Local public health state of emergency extended

The City of Minneapolis will remain under a coronavirus-related local public health state of emergency, the City Council voted Thursday.

Mayor Jacob Frey declared the local state of emergency on Monday; city laws required the City Council to approve it within 72 hours in order for it to remain in effect.

Frey has used the declaration to close adult day care centers and allow city department leaders to make purchases and contract for services more quickly to meet public health and safety needs.

He also has forbidden the city from accepting new land-use applications and has waived late fees for the renewal of food, taxi, liquor, wine, beer and catering licenses.

He also used it to close bars, restaurants, nightclubs and coffee shops a few hours before Minnesota Gov. Tim Walz did so on March 17. Walz has declared a peacetime state of emergency and has closed everything from movie theaters and gyms to hair salons, public schools and breweries. Restaurants can still offer takeout and delivery.

Frey’s measures are in effect for 30 days, provided the City Council doesn’t rescind them.

“None of the actions we’ve taken have been taken lightly,” he said. “But they are demanded in a crisis where our decisions are measured in lives saved and lost.”

Another City Council resolution passed Thursday encourages Frey to use an “equity lens” in the city’s response to the pandemic and requires him to update the council on actions taken. It also says he should focus city funds to support people who don’t have access to public hygiene and those who are “most vulnerable to economic impacts.”

“I am confident that our city will find ways to evolve our service to the public,” City Council President Lisa Bender (Ward 10) said.

Minnesota as of Thursday had 89 confirmed cases of COVID-19, the disease caused by the coronavirus that has swept the globe. State health officials are generally no longer testing people who think they may have the illness, except for ill health care workers and people who are hospitalized or live in congregate settings, like nursing homes, and are ill.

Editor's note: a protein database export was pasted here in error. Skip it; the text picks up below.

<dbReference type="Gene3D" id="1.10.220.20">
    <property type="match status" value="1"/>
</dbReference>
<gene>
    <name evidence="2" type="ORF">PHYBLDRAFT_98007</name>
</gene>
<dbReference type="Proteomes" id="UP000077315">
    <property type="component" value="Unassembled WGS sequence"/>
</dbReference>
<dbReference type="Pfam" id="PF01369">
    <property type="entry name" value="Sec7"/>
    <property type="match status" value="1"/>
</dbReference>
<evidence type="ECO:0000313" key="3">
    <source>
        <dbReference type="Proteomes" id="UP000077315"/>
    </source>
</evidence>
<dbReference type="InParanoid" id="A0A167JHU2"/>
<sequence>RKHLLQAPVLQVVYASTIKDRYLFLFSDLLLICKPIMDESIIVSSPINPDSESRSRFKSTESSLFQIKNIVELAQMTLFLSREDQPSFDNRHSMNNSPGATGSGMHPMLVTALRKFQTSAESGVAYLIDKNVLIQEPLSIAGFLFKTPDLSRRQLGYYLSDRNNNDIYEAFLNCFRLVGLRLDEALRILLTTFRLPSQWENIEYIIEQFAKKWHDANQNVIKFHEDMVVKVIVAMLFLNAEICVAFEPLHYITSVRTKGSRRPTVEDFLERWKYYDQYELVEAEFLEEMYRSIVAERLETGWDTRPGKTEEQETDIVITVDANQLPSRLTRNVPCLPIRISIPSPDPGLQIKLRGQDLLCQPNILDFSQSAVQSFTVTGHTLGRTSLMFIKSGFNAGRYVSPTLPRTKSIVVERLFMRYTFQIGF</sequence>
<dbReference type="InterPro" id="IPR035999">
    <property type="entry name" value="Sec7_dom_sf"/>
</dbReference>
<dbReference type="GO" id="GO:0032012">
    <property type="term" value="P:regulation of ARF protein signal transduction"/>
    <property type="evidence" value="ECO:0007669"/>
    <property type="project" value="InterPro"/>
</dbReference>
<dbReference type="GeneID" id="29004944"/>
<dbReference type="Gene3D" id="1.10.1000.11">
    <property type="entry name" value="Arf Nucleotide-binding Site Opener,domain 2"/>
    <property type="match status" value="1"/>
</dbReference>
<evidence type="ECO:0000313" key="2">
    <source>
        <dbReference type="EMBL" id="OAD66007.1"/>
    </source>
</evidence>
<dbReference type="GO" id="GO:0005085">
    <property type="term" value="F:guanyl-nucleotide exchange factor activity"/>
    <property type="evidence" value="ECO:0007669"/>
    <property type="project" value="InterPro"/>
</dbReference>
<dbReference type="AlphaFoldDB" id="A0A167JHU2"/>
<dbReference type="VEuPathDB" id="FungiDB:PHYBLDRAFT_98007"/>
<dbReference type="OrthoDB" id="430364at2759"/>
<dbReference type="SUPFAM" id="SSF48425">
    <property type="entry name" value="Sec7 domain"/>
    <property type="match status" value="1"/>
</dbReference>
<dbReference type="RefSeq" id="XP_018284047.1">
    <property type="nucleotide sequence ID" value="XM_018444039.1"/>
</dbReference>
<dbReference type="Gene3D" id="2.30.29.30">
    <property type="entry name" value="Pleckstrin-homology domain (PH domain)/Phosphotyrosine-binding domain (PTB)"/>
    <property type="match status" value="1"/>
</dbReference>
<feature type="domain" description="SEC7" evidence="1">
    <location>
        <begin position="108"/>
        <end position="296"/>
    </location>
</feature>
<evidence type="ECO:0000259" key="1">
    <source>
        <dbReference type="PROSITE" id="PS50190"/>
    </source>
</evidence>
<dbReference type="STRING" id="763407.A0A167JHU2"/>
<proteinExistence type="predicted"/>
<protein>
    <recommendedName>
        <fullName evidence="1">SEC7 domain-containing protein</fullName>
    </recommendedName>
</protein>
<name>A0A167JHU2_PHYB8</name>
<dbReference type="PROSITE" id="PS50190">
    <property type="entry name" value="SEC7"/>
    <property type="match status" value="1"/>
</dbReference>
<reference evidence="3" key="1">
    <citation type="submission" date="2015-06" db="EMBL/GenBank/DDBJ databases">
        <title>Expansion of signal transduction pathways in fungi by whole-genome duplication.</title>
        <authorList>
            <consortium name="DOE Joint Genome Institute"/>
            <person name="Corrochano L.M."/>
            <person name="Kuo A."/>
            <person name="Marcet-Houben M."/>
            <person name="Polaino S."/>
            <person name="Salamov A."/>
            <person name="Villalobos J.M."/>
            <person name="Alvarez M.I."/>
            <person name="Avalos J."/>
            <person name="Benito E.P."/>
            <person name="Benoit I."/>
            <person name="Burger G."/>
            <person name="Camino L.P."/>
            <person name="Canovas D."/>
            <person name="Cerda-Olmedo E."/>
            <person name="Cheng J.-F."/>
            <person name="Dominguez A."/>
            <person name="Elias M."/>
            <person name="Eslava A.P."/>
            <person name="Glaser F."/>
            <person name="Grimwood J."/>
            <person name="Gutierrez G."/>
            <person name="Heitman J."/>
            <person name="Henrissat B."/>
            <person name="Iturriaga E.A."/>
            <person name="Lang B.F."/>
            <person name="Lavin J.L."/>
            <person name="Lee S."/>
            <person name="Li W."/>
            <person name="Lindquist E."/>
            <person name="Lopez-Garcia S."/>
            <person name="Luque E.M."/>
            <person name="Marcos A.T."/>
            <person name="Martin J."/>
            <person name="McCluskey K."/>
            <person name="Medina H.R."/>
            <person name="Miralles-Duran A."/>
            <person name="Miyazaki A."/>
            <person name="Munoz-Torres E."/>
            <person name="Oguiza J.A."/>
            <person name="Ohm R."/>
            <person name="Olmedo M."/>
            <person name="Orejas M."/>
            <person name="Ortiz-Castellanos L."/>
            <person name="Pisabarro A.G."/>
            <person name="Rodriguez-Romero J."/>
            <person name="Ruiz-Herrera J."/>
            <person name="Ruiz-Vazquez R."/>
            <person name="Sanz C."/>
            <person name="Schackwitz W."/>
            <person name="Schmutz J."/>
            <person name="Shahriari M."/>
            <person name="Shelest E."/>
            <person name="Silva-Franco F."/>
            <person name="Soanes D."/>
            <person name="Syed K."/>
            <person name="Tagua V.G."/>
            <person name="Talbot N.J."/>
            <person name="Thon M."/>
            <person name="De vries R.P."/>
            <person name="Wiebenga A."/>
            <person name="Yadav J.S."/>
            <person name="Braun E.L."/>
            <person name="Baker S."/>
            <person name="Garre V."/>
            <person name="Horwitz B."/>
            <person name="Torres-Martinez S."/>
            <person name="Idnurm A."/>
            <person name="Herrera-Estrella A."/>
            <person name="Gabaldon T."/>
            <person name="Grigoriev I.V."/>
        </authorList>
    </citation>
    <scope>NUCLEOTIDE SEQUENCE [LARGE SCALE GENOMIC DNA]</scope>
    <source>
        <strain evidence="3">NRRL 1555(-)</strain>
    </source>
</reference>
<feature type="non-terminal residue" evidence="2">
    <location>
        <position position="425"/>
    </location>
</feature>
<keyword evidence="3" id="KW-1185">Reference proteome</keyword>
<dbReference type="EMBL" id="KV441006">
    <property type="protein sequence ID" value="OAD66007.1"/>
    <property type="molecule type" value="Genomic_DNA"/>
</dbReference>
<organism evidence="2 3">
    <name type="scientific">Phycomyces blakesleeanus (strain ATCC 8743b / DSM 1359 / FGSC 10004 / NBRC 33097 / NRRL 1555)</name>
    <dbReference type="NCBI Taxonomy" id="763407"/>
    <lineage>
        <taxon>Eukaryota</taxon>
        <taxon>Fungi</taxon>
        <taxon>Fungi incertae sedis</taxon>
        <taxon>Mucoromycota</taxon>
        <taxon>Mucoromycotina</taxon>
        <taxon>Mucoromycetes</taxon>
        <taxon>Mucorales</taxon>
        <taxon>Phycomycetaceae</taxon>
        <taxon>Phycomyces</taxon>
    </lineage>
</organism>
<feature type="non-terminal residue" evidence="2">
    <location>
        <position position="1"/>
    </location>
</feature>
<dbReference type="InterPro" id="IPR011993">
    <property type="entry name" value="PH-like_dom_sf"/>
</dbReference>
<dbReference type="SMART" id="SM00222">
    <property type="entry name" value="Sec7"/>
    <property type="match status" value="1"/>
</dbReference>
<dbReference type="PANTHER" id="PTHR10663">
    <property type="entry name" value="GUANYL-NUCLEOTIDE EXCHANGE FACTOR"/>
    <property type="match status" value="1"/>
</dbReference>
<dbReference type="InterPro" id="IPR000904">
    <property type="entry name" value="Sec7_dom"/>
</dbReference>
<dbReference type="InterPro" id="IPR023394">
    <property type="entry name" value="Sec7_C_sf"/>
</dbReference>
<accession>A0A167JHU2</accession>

Health officials believe there is widespread community transmission in the state.

State officials have been working to expand benefits for workers who have been laid off or given fewer hours because of the pandemic. An executive order issued Wednesday ensures that people who have been laid off because of coronavirus can access benefits, and it allows them to access those benefits more quickly than usual.

In Minneapolis, the city’s Safe and Sick Time ordinance remains in effect. The ordinance requires businesses to provide employees with an hour of sick leave for every 30 hours worked up to 48 hours accrual in one year. Businesses with six or more employees must pay workers when they use accrued sick leave.

Workers can still use accrued sick leave but only for shifts for which they had been scheduled, said Brian Walsh, an attorney who manages labor standards enforcement for the city’s department of civil rights. That includes shifts that are cut because of coronavirus-related reductions in operations.

Businesses that lay off employees because of coronavirus are required to reinstate their employees’ accrued sick leave if they rehire them within 90 days.

City waste, recycling and organics pickup will continue to operate as usual during the emergency. Water shutoffs are banned for 30 days, and the city has stressed that its tap water remains safe to drink and use for hygiene.

City inspections will be limited, and most public hearings for city-appointed boards and commissions have been cancelled. The City Council will continue to meet, but it has streamlined its committee structure.

More information on city services is at minneapolismn.gov/coronavirus.